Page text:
• Willow Wright

If it's work related, is it really hookie? I'll leave that up to you to decide, but here's how it all went down.


At the beginning of a week, I usually check out what estate sales are coming up. Often they begin on Fridays, but sometimes Thursdays, too. I'll scan the start times and since I open the shop at 11am, if the start time is 10 am or later, I don't bother to look at the pictures or read the description of the sale since it's unlikely that I'll be able to attend. C'est la vie, there's always another sale in the pipeline.


This past week was no different and on Friday I'd planned to attend a nearby sale that started early, but the pictures weren't giving me much excitement and I decided to bail. I texted my friend, Amy, who agreed but mentioned a sale in Herndon that looked promising. I hadn't even seen it because of the late start time. I knew I couldn't make it, but it doesn't hurt to look at the pictures, right? In addition to the 500 images listed and large collections shown, it was disclosed that this was the estate of Mr. Irvin Williams, the White House gardener for over 40 years. This was not to be missed so I made the decision to just close up shop. These events are so special and don't come around that often.


I hopped in the car, called Amy and we agreed to head out. As I turned on to the street to park, cars were lined up as far as you could see. As I walked up the driveway, I noticed the beautiful Magnolia tree in bloom and thought to myself how pretty it was. Turns out, according to the Washington Post, that tree MAY have grown from a cutting of the Jackson Magnolia, believed to have been planted over 200 years ago by Andrew Jackson as a tribute to his wife.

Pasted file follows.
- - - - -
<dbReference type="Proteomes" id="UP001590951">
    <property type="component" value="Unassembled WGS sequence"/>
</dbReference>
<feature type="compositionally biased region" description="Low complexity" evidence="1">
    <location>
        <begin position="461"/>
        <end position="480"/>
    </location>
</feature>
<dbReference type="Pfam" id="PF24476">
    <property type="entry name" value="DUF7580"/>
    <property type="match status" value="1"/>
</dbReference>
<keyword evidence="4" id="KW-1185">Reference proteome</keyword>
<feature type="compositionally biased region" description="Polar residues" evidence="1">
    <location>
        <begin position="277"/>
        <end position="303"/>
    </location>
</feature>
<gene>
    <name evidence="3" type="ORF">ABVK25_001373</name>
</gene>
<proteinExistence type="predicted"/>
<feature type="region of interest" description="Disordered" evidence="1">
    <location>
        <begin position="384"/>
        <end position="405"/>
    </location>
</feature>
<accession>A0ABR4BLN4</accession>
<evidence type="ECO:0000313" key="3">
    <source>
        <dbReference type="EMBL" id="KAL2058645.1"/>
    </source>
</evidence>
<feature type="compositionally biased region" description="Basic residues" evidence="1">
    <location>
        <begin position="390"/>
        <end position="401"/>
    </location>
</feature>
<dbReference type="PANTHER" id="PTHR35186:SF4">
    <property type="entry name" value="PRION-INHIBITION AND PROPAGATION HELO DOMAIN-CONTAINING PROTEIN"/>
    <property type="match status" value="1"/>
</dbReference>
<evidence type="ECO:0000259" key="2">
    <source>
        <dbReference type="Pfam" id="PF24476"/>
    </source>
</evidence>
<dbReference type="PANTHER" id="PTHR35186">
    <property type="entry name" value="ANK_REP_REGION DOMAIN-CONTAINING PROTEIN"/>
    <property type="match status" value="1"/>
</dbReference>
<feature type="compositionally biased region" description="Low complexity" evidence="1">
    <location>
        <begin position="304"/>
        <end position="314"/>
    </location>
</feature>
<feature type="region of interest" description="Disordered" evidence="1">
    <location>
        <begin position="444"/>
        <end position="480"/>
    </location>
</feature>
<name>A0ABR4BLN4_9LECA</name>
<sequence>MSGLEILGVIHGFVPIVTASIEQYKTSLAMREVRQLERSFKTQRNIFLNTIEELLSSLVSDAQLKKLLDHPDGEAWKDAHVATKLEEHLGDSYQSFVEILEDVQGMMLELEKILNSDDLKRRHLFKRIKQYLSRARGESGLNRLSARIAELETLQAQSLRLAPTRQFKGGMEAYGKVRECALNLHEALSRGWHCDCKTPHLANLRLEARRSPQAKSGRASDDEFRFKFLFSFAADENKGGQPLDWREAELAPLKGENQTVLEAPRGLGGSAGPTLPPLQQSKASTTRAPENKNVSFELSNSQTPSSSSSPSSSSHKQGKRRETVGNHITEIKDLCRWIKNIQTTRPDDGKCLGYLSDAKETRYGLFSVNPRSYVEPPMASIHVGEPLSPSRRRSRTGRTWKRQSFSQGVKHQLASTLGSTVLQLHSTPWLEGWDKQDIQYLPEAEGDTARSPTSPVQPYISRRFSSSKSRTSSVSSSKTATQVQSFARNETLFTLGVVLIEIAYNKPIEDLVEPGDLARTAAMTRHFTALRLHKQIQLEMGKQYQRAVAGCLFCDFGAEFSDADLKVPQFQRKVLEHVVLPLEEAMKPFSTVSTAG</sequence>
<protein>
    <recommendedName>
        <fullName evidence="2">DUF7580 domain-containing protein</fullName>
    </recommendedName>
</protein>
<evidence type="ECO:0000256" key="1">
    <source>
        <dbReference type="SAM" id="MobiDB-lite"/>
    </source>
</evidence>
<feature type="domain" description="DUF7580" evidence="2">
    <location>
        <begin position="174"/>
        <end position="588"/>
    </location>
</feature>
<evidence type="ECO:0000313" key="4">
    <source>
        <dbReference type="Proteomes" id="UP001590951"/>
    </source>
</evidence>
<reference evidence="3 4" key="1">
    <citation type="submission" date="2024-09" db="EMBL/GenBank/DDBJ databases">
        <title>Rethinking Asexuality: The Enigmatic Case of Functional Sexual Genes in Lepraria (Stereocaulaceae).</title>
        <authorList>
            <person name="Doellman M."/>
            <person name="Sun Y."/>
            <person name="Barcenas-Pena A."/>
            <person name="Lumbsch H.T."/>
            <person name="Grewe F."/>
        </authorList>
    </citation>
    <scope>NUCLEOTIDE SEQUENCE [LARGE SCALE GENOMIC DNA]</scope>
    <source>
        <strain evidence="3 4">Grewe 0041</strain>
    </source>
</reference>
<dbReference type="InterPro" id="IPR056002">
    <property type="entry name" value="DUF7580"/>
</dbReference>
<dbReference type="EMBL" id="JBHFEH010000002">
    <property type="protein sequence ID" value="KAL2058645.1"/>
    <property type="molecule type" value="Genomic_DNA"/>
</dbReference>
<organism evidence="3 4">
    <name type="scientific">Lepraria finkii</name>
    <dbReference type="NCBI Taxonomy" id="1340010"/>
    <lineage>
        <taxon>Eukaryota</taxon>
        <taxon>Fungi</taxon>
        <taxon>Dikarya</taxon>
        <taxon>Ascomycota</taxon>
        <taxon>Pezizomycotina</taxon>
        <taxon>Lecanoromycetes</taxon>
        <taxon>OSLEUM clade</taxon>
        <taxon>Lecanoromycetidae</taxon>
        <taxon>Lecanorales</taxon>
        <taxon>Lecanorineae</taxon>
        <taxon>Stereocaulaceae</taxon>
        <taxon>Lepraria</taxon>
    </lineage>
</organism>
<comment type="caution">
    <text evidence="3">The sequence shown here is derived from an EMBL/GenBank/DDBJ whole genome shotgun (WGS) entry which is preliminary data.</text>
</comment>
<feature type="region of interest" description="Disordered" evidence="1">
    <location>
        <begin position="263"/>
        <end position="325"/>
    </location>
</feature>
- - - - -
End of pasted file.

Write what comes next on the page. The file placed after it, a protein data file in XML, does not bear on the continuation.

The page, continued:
Amy and I were numbers 75 & 76 to enter and anxiously peered into boxes and hands of those emerging from the house. It's always interesting to see what people choose to bring home from estate sales, especially one like this. Many were there just to get a glance into his home and garden and had never attended an estate sale before.


Finally, our numbers were called and we entered the house. Entering the split foyer, we immediately went downstairs...(that's our favorite part of the house to start in, especially if you're into vintage). We took our time looking through all the rooms and treasures, picking out pieces we loved, chatting about the collections we found and looking at all of the White House memorabilia.


We walked the back yard, peeked in sheds, and found a hidden garden full of raised beds I imagine once held vegetable or plants to propagate. There were also many cement busts and benches scattered around the perimeter of the lawn.


We even found an old traffic signal box mounted on a cement base. After a few minutes hemming and hawing, I decided that I had to have it! It'll make a great Little Free Library, home bar, garden accessory, or just a very cool piece that came from Mr & Mrs. Williams' home.


Here I am rolling it out on a beer keg dolly we found. I hope that means they had some fun parties over the years!


One of the best parts of living in the DC area is having the opportunity to get a glimpse into the lives of men and women who have served this country in a variety of ways.


From White House employees like this, to those with extensive government and military careers to astronauts like John Glen, who's estate sale I attended some years ago, but that's a story for another day.


It was a really wonderful day, sharing the experience with a friend and running into fellow vintage lovers and shop owners along the way. I came home with many beautiful old Christmas ornaments, a couple of amazing mirrors, a few more treasures, but most importantly got to learn about Mr. Irvin Williams, a gentleman who made signifiant contributions to the White House grounds from 1962-2006!


To read more about Mr. Williams, please click here.